Now it’s your turn: What tips do you have for dealing with anger?

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This is the inevitable post about marriage, or the inevitable post about toilet paper in marriage. I report you, decide, but either way, We Are Going There.

Husband and I have different bathroom habits. We side-stepped the how-to-squeeze-a-tube-of-toothpaste debacle, and for a while I thought we were superior to every other married couple for it, but in the end the toilet paper was my downfall.

I put the toilet paper where it should go: on the silver toilet holder, located to the right of the toilet slightly behind the seat, but if he started a roll, it always went on top of the washing machine directly to the left of the toilet seat. For some reason this misplaced roll began to drive me crazy.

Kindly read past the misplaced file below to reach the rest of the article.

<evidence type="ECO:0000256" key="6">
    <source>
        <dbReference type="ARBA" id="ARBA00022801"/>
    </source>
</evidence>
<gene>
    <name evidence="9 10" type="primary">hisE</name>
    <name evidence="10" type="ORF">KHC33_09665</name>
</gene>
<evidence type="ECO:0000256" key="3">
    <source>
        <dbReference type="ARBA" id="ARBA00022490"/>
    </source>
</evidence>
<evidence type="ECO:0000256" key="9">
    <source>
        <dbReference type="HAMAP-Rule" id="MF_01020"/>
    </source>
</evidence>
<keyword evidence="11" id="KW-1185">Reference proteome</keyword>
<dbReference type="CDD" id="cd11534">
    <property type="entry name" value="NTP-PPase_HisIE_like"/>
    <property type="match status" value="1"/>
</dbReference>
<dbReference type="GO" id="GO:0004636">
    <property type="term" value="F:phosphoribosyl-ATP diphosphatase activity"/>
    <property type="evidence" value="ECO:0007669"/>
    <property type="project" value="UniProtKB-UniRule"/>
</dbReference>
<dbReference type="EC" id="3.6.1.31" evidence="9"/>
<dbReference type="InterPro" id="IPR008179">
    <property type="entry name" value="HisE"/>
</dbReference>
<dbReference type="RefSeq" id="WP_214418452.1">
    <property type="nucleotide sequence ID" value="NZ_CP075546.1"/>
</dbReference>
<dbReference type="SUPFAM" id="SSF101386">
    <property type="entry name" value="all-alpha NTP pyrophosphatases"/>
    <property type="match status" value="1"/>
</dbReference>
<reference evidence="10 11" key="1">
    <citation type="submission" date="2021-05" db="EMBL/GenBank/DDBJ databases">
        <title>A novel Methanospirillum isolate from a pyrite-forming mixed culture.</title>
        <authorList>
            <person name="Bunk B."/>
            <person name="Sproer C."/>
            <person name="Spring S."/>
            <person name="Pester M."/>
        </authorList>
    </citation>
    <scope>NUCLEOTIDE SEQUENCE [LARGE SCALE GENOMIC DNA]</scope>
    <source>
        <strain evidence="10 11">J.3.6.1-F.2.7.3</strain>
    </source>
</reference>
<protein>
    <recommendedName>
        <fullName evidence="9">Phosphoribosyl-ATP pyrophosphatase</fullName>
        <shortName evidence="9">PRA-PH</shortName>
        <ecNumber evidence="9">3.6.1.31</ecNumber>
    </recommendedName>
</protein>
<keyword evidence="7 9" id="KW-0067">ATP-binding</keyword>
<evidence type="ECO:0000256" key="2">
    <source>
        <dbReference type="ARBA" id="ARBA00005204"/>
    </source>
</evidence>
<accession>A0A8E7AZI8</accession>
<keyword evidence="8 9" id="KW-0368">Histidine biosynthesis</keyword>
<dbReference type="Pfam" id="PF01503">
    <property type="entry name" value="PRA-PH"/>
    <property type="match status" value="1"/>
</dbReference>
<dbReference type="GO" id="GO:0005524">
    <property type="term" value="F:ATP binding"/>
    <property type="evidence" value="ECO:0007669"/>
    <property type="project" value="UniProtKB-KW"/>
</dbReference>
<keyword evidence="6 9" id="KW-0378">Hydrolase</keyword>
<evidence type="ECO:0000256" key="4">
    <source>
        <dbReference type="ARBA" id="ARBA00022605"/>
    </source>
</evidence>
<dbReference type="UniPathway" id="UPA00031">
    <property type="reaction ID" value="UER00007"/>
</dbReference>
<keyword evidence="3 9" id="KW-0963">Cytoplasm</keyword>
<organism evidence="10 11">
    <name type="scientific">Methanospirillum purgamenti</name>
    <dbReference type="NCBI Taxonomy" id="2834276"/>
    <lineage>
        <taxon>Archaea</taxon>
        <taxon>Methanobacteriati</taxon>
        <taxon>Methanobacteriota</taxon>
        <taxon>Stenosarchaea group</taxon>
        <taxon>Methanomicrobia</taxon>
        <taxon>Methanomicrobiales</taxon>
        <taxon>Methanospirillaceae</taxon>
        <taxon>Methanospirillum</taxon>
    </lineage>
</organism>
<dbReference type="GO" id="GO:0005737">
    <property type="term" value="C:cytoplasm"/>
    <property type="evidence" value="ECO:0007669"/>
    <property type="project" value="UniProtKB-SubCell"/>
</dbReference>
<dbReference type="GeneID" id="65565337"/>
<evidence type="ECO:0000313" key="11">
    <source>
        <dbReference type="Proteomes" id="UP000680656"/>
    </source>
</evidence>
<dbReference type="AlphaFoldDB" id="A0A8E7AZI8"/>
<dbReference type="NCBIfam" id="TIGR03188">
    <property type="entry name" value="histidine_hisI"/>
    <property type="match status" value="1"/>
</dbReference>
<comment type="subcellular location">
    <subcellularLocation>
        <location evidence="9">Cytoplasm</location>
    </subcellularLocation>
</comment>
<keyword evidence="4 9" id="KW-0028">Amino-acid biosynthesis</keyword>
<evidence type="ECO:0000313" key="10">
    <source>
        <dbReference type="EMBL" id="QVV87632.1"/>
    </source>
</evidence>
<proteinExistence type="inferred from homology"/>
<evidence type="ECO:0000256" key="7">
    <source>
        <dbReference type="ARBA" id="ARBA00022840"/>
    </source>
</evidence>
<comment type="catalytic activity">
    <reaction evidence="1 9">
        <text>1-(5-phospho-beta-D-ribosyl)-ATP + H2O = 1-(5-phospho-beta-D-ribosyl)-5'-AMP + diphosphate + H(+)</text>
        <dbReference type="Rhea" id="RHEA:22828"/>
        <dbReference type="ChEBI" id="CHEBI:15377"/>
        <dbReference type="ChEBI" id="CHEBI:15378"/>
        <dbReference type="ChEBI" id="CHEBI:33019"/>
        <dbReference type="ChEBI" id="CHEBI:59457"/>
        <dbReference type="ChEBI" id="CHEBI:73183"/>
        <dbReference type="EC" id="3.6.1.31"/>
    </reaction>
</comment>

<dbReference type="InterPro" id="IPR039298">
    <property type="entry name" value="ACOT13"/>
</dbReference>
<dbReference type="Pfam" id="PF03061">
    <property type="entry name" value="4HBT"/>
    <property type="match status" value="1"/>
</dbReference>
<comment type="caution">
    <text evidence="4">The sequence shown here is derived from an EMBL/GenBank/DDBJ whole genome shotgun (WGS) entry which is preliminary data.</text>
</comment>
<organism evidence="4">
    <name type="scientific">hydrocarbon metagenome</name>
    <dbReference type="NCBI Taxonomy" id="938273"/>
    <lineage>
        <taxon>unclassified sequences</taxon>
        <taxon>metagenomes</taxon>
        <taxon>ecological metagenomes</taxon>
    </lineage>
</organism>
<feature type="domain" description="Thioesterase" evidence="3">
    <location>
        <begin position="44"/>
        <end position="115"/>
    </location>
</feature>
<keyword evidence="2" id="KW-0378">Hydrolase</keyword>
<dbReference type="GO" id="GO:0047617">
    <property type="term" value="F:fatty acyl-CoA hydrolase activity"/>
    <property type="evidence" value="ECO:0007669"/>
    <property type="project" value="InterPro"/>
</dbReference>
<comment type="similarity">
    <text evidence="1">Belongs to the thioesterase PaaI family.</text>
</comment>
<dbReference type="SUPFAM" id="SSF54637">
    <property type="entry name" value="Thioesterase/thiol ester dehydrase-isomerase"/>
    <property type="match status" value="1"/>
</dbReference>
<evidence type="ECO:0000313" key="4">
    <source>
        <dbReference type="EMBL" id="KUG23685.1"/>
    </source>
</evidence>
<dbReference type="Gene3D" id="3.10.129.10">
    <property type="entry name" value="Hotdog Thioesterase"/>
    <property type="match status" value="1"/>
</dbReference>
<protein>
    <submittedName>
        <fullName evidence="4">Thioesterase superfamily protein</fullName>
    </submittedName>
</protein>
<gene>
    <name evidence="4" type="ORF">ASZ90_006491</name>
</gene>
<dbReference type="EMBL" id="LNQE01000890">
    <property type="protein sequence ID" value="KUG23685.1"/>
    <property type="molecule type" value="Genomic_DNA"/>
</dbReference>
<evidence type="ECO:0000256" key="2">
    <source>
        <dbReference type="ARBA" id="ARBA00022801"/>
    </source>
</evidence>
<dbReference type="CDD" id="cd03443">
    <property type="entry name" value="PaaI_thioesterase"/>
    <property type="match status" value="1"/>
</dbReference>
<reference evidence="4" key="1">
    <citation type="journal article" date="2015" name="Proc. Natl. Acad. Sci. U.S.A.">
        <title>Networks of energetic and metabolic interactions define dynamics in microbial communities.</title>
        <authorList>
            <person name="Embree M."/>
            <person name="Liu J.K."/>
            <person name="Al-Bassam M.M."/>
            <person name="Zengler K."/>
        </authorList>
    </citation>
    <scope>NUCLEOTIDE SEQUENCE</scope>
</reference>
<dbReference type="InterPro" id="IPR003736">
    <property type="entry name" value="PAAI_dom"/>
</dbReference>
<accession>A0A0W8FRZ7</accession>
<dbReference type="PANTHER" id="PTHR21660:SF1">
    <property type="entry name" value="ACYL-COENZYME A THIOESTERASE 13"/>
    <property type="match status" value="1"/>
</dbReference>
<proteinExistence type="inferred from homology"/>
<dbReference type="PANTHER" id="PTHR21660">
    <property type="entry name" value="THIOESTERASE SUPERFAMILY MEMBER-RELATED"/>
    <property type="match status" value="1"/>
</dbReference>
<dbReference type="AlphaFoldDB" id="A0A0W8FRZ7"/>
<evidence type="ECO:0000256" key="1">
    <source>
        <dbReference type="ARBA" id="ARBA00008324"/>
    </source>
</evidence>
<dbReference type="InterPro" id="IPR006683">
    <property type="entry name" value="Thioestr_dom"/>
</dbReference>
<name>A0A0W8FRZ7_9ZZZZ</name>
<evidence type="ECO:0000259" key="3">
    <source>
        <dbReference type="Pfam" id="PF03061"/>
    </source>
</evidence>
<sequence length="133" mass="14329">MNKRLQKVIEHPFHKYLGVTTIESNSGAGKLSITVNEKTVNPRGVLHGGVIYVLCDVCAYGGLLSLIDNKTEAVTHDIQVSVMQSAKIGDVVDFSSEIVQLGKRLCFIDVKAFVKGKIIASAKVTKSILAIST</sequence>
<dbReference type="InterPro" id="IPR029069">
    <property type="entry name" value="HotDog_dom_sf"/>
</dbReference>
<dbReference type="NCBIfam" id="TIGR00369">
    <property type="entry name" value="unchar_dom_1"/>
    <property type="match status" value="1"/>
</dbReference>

I don’t know what the first real negative thought was, but somewhere along the way it morphed from a minor annoyance into a full-fledged source of resentment.

I assumed he was doing it on purpose (assumptions are usually fueled by accusations).

He knows I want the toilet paper on the roll. Why does he want to frustrate me on purpose by putting it on the washing machine?

I made more assumptions.

He is probably trying to play a game with me, like he wants me to put the toilet paper on the roll instead of doing it himself, he thinks his will is stronger than mine and that I will cave first. He has no idea how strong-willed I am. I will never cave. 

There were times when the toilet paper was left on the washing machine for weeks, and every time I looked at it, the roll was the silent reminder that Husband and I were locked in a power struggle: Who was going to win? Who was going to move the toilet paper to its proper place?